The last post and some recent conversations have really got me thinking about this. Just what does it mean to be alive? What is life?
Can this be answered purely in the realm of science? I’m not totally sure. If criteria could be defined for life and then measured for things, then yes. But, I don’t think we can define life in a 100% purely objective sense. At the very least, there will be massive arguments about the various definitions that could appear.
On the other hand, science (and related systems) give us the only possible route to a robust, coherent, and consistent definition of what life is.
The concept of alive is just so variable. Most people would have no trouble putting down a beloved pet who was hit by a car and is brain dead. Brain dead in this case means “can’t think, can’t control voluntary muscles, may or may not have autonomous muscle action”. Yet those same people will argue that the exact same situation applied to their sister or mother or grandfather is not the same and will keep that person on life support until the heat death of the universe.
I will note here that many governments don’t care what you think and will make the decision to keep a human being on life support indefinitely. Many doctors will too.
This runs a little afield of my initial question, but it’s something to consider. I think a requirement for being alive should be “Response”. Every living thing that we are aware of and every non-organic living thing that we can imagine or build presently has this characteristic. It responds. It responds to external environmental ques (mates, food, fear, too hot, etc). It responds to internal ques (hungry, scared, hurt, etc.). For higher organisms we have to consider both reasoned responses and autonomous responses.
If a dog or a human being can no longer respond, then is it really alive. And I don’t mean, “it can sense fear, but it can’t make muscles work” lack of response. Medical technology is perfectly capable of measuring brain and spinal activity. Open the eye, shine a light in. Does the pupil respond? Does an EEG record brain activity in the visual region? These are the kind of responses I’m talking about here.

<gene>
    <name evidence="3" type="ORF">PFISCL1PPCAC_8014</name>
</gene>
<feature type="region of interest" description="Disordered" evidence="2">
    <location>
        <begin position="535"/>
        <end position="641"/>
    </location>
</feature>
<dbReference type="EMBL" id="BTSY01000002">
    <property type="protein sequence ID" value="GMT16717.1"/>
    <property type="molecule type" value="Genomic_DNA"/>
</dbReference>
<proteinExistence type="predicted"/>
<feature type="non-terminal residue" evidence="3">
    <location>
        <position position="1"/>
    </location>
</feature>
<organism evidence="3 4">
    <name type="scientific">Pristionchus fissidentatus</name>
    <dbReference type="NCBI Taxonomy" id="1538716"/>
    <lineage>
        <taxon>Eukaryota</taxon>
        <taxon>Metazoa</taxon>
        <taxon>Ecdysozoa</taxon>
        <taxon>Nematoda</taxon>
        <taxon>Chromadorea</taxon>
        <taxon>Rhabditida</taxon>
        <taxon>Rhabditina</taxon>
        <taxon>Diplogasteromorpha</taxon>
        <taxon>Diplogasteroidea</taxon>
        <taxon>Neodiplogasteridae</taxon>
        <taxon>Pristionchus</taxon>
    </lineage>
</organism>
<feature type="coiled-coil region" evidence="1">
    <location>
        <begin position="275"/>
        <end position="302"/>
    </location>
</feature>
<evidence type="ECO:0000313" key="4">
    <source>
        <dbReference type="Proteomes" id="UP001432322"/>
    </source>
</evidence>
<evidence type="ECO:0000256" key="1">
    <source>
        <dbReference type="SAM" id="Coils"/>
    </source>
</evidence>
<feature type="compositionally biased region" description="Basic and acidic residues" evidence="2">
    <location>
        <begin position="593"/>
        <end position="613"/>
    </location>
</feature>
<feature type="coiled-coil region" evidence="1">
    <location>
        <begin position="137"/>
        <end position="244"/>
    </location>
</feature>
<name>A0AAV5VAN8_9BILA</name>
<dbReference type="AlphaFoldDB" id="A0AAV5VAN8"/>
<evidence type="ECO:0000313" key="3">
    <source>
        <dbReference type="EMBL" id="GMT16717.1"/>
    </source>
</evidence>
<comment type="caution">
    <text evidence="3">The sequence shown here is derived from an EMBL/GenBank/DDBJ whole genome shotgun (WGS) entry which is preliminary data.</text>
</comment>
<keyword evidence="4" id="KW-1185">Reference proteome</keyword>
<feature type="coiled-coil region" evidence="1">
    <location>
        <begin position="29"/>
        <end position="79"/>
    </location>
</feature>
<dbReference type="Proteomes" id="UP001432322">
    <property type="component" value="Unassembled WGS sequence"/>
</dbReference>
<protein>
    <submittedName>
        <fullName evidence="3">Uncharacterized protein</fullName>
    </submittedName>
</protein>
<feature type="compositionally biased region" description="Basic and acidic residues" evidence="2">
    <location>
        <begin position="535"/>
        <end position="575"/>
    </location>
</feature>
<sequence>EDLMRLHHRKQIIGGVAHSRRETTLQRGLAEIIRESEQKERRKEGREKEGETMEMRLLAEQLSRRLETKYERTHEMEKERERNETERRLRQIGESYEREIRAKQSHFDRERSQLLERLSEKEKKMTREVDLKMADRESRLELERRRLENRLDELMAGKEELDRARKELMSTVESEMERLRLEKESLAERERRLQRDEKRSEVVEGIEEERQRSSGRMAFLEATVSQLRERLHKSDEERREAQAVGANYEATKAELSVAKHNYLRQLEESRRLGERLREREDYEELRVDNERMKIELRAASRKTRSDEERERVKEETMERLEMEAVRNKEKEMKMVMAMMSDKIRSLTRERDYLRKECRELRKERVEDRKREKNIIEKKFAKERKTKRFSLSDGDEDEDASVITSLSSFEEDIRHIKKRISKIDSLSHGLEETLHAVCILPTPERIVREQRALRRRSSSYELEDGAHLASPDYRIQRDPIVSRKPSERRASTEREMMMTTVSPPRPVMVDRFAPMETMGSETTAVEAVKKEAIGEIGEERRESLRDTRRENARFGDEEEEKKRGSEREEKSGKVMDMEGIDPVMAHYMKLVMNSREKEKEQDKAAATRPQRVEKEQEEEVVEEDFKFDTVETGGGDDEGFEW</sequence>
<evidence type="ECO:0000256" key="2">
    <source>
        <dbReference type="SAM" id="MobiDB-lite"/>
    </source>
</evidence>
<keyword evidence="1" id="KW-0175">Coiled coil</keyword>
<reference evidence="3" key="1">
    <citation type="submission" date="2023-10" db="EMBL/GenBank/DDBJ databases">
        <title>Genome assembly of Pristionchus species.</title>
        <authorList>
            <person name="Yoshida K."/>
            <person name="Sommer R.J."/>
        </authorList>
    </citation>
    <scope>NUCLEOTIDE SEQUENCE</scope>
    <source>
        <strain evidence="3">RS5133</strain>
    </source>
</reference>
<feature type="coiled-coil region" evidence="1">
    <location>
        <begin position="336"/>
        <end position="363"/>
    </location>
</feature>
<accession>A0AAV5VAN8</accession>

Sure, the cells might be using energy, but without medical intervention, there is no way for the cells to get more energy (or proteins or extrude wastes).
Even computers respond. Presumably, artificial intelligence will respond as well. If it doesn’t respond, then it might as well be a brick.
Finally, we would need to ask, is there any chance of resuming normal functioning? This is a good point for science to come in. Many people will wait for and pray for ‘a miracle’ to save uncle Whatshisface. They will demand doctors keep their beloved uncle on life support until the deity of their choice restores them to full function (preferably by next weekend so that they can make a chocolate pie for the reunion). But, how many times has someone who was clinically brain dead returned to life?
None. I’m not talking about persistent or permanent vegetative state here. We’re talking about brain death. The brain is dead. We get into a whole ‘nother can of worms with vegetative states.
Again, I’m running afield of the intended post, but this is a pretty interesting question in and of itself.
So I think ‘response a stimulus’ is a valid requirement for something to be alive.
Is response all that’s needed? No, I don’t think so. But I think it’s a big part. Computers respond, but I don’t think we’ve create computers that are alive yet.
Does something that is alive have to be made of cells… or even organic? No, I don’t think so. We haven’t created strong AI yet, but I suspect that if it is doable, then we will have to rewrite much of what we consider ‘alive’ means.
The requirement that a living thing be made of cells is sort of a classical definition of life. The good point is that it is a very clear demarcation line. Cells on one side, no cells on the other. Life, non-life. Easy. I just don’t think that it’s a valid demarcation line. Very few things (especially in biology) are ever this cut and dried.
I think, pretty soon, we (as a species) will have to make a decision about something being alive that isn’t made of cells. Will be able to make this call?
What about energy? One of the hallmarks of living things is the use of energy. All living things that we are aware of (and all we can imagine) have to have energy. This is actually an easily provable statement. It all has to do with thermodynamics. Living things absorb energy to replace the energy lost in doing the functions of living things. Without a constant influx of energy, a living thing would run out, and then would not be able to perform its functions anymore.
The maintenance of homeostasis is another classical part of the definition of a living thing and I think this has some merit for organic systems, but may not apply to non-organic systems.
Basically, homeostasis is the act of keeping one’s self at a variety of conditions that are appropriate. Humans need to be about 98F. We have a variety of internal systems (and external ones) to help us maintain this temperature. But homeostasis applies to everything from water content to many, many chemicals, compounds, and elements. There are many internal conditions to monitor and control (pH, salt concentration, etc.)
A living thing should be able to take care of itself. I can see some non-organic systems potentially needing a helper for some internal conditions. So, this one is a maybe.
There are other things to consider. I suspect that we will revisit this in short order.